Pregnant women's self-efficacy for integrating multiple roles

Amy Ilene Tal, Fordham University

Abstract

The increasingly common interface of work and family that women face poses practical and moral dilemmas for women who choose or are financially compelled to combine these roles. The developmental phase when these issues most typically become salient is during first pregnancy. The purpose of this study was to ascertain which intraindividual and contextual variables predict a pregnant woman's self-efficacy for integrating the multiple roles in which she is currently engaged with her anticipatory maternal role. In consideration of the emphasis on a woman's confidence, this study utilized the choice segment of Lent, Brown, and Hackett's (1994) social cognitive career theory, which proposes that person, contextual, and experiential factors influence self-efficacy beliefs and outcome expectations, which in turn affect choice behavior and ultimately performance attainment. ^ The ability to plan for the integration of multiple roles and the salience of the worker role were identified as personal input variables. Exposure to role models and the support a woman receives from her significant other, the organization she works for, and other important people in her life were contextual variables that were expected to influence her perceived self-efficacy. The primary hypothesis was that these variables would contribute a significant amount of variance to multiple role self-efficacy. ^ Participants were 115 women who were in their first pregnancy, employed, partnered, and planned on returning to work. Correlations indicated that self-efficacy for integrating multiple roles was related to partner support, other support, work culture, and exposure to role models, but not planning and work role saliency. Partner and other support were strongly associated with self-efficacy for individual roles---partner, self, worker, and parent. Regression models indicated that planning, work role saliency, support (all forms), and exposure to role models accounted for 27% of the variance in the criterion. Recommendations for counseling interventions and changes to external barriers were made. ^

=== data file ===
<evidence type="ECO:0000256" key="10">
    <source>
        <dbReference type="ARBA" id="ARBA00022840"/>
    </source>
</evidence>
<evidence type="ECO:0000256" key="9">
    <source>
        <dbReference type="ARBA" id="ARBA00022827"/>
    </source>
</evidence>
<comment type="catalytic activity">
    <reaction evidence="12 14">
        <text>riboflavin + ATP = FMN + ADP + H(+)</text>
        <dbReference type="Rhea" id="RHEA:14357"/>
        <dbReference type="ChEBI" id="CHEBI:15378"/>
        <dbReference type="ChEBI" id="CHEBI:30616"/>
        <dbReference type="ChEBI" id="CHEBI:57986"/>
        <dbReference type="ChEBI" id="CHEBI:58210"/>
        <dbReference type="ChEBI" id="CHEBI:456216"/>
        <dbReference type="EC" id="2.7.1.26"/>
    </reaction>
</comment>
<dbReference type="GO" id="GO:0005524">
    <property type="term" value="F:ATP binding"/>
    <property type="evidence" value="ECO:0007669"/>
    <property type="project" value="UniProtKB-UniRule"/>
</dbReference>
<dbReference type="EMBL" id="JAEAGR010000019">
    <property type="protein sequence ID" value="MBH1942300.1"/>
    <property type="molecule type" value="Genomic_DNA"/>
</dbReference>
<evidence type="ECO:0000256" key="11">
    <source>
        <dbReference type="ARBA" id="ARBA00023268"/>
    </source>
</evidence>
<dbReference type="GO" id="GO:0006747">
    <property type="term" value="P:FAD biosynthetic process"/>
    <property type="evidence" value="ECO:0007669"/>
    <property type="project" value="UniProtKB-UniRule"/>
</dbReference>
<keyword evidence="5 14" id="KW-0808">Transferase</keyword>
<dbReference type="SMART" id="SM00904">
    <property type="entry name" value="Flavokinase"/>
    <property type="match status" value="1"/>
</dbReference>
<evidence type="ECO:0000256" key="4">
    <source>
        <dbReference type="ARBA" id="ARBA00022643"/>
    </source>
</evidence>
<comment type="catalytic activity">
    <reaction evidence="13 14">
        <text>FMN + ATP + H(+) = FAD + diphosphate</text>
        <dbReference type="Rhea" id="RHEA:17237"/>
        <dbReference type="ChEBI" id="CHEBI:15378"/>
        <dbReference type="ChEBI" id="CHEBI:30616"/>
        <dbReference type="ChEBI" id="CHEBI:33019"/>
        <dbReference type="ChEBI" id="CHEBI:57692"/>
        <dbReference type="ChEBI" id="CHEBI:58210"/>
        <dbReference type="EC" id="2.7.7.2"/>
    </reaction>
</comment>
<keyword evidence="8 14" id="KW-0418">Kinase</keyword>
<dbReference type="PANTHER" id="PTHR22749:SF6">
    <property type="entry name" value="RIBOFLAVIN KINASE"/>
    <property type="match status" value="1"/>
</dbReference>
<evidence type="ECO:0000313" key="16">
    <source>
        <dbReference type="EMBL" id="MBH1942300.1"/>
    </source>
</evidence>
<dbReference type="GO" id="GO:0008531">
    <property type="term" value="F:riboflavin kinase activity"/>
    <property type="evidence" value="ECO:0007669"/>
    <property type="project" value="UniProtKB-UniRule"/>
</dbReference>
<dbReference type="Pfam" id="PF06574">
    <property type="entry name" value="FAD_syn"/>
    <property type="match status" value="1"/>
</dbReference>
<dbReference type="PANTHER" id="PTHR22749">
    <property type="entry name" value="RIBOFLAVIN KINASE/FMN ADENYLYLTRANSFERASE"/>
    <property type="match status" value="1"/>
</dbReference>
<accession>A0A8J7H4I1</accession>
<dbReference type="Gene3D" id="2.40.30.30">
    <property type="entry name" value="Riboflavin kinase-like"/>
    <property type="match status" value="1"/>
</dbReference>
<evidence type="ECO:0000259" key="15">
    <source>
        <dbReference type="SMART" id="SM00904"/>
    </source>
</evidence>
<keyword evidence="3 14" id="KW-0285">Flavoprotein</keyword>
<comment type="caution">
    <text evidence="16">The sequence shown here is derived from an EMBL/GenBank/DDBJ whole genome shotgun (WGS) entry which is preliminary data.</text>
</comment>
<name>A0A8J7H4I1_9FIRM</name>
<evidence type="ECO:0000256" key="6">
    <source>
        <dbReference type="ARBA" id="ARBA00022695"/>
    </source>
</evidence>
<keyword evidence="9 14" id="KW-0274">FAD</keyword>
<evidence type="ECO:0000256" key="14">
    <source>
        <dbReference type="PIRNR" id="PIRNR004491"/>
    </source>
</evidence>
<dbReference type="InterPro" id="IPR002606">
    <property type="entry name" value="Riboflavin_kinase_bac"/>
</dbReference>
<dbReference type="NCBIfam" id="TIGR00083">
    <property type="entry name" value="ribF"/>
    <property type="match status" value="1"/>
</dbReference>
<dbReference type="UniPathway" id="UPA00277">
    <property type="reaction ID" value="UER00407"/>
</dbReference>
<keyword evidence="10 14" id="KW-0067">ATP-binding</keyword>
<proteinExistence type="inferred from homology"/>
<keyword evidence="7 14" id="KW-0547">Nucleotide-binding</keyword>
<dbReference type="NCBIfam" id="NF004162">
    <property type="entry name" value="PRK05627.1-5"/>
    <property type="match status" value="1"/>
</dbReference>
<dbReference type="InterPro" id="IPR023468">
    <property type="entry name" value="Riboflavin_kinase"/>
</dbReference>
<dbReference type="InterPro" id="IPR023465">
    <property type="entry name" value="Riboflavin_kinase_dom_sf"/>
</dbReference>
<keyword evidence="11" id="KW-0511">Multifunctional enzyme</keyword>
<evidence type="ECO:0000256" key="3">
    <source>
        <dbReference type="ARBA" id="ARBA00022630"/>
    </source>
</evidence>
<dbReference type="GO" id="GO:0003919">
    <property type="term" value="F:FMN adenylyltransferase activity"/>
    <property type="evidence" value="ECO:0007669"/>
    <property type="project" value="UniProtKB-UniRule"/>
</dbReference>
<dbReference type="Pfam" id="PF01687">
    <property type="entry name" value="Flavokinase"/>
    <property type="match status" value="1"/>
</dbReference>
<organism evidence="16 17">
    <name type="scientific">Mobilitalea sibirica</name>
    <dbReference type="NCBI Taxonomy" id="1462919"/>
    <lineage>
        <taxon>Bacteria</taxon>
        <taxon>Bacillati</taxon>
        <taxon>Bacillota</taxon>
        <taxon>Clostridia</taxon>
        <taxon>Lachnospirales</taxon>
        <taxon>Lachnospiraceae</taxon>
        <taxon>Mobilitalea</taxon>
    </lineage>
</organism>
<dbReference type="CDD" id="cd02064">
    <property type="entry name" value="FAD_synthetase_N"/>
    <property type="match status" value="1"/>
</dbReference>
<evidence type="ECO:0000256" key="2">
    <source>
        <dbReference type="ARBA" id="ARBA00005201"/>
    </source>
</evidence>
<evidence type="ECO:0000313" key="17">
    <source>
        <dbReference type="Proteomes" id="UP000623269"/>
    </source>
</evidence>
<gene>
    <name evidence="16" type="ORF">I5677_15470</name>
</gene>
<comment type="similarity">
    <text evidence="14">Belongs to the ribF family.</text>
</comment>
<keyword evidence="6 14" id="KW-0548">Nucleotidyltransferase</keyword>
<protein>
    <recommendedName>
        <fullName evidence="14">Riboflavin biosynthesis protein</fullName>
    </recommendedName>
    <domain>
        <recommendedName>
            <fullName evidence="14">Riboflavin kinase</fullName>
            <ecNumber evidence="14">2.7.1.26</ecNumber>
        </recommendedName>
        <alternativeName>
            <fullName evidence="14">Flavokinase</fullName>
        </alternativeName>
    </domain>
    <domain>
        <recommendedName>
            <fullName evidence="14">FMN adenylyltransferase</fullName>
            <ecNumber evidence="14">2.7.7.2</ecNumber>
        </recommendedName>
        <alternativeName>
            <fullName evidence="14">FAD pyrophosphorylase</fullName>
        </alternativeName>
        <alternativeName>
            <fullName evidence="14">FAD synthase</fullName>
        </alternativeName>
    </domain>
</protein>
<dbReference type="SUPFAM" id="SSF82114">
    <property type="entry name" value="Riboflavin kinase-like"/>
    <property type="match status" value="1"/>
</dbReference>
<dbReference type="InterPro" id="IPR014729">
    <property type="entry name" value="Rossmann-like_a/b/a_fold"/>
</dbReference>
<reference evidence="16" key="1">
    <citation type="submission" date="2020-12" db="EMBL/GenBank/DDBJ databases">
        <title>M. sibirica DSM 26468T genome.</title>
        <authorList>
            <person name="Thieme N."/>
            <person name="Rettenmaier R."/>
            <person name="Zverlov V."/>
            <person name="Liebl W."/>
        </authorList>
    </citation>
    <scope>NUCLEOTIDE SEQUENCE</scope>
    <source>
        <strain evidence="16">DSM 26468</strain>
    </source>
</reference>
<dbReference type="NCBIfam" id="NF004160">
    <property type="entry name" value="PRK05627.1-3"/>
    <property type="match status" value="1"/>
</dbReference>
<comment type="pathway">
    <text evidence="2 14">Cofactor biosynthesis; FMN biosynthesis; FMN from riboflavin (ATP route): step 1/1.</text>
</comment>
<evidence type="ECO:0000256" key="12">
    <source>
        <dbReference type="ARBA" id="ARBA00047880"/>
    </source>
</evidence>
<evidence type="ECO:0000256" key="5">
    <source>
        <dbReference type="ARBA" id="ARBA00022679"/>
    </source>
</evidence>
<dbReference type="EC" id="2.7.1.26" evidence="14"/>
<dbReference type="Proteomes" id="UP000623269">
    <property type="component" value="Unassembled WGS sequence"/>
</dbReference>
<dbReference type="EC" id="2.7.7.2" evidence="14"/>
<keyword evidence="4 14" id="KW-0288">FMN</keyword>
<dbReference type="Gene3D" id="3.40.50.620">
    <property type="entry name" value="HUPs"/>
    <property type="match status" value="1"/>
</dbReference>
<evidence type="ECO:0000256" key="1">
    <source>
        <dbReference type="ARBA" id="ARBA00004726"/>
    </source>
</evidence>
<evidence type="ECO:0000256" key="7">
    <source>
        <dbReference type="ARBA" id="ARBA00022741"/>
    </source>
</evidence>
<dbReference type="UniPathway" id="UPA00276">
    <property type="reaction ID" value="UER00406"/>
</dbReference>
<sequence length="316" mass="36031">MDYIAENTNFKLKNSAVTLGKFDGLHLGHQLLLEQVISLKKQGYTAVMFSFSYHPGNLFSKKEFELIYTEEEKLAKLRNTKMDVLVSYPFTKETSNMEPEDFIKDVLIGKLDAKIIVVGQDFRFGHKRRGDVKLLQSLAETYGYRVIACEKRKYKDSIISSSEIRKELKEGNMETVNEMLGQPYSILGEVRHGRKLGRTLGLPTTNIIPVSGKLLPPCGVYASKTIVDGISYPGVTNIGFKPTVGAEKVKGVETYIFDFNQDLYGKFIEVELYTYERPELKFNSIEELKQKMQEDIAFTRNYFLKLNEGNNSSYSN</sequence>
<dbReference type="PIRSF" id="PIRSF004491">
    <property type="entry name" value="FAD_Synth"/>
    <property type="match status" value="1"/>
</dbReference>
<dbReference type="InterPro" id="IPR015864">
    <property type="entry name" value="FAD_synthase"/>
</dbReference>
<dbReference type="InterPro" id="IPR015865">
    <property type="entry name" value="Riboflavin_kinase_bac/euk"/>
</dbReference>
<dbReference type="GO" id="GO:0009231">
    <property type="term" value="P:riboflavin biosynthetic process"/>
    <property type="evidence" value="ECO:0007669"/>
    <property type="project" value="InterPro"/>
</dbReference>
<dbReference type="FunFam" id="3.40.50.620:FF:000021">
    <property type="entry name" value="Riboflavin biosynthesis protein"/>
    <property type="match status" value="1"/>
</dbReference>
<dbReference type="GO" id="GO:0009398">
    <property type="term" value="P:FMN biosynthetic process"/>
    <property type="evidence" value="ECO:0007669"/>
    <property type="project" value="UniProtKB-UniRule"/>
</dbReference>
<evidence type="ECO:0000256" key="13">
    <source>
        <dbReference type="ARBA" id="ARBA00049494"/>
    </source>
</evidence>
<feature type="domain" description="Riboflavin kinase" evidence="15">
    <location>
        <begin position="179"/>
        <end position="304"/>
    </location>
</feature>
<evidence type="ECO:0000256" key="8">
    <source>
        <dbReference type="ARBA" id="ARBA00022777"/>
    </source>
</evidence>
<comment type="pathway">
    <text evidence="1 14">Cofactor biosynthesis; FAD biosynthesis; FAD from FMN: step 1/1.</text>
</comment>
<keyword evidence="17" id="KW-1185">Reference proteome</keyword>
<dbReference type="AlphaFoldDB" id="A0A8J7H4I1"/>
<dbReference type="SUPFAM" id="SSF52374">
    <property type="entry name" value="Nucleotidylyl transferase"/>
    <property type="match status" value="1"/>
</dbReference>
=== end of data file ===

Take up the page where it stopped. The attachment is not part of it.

Subject Area

Women's Studies|Psychology, Clinical

Recommended Citation

Amy Ilene Tal, "Pregnant women's self-efficacy for integrating multiple roles" (January 1, 2006). ETD Collection for Fordham University. Paper AAI3208583.
http://fordham.bepress.com/dissertations/AAI3208583

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